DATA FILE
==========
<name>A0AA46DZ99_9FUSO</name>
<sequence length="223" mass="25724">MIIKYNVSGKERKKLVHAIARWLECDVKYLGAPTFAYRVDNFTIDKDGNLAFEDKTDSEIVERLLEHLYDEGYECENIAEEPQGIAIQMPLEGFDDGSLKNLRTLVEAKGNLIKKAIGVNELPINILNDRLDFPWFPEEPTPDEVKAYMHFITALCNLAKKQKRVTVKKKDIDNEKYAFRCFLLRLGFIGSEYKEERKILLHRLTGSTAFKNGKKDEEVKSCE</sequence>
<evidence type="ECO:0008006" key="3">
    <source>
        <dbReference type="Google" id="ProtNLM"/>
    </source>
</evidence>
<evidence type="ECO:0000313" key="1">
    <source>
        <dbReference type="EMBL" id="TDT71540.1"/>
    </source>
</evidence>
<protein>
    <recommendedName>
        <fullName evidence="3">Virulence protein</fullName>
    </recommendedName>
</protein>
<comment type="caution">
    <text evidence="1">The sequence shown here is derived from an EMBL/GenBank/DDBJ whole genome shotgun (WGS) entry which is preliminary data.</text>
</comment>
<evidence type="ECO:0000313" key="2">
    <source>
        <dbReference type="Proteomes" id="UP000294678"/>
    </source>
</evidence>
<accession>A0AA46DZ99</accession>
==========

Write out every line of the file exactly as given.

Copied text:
<name>A0AA46DZ99_9FUSO</name>
<sequence length="223" mass="25724">MIIKYNVSGKERKKLVHAIARWLECDVKYLGAPTFAYRVDNFTIDKDGNLAFEDKTDSEIVERLLEHLYDEGYECENIAEEPQGIAIQMPLEGFDDGSLKNLRTLVEAKGNLIKKAIGVNELPINILNDRLDFPWFPEEPTPDEVKAYMHFITALCNLAKKQKRVTVKKKDIDNEKYAFRCFLLRLGFIGSEYKEERKILLHRLTGSTAFKNGKKDEEVKSCE</sequence>
<evidence type="ECO:0008006" key="3">
    <source>
        <dbReference type="Google" id="ProtNLM"/>
    </source>
</evidence>
<evidence type="ECO:0000313" key="1">
    <source>
        <dbReference type="EMBL" id="TDT71540.1"/>
    </source>
</evidence>
<protein>
    <recommendedName>
        <fullName evidence="3">Virulence protein</fullName>
    </recommendedName>
</protein>
<comment type="caution">
    <text evidence="1">The sequence shown here is derived from an EMBL/GenBank/DDBJ whole genome shotgun (WGS) entry which is preliminary data.</text>
</comment>
<evidence type="ECO:0000313" key="2">
    <source>
        <dbReference type="Proteomes" id="UP000294678"/>
    </source>
</evidence>
<accession>A0AA46DZ99</accession>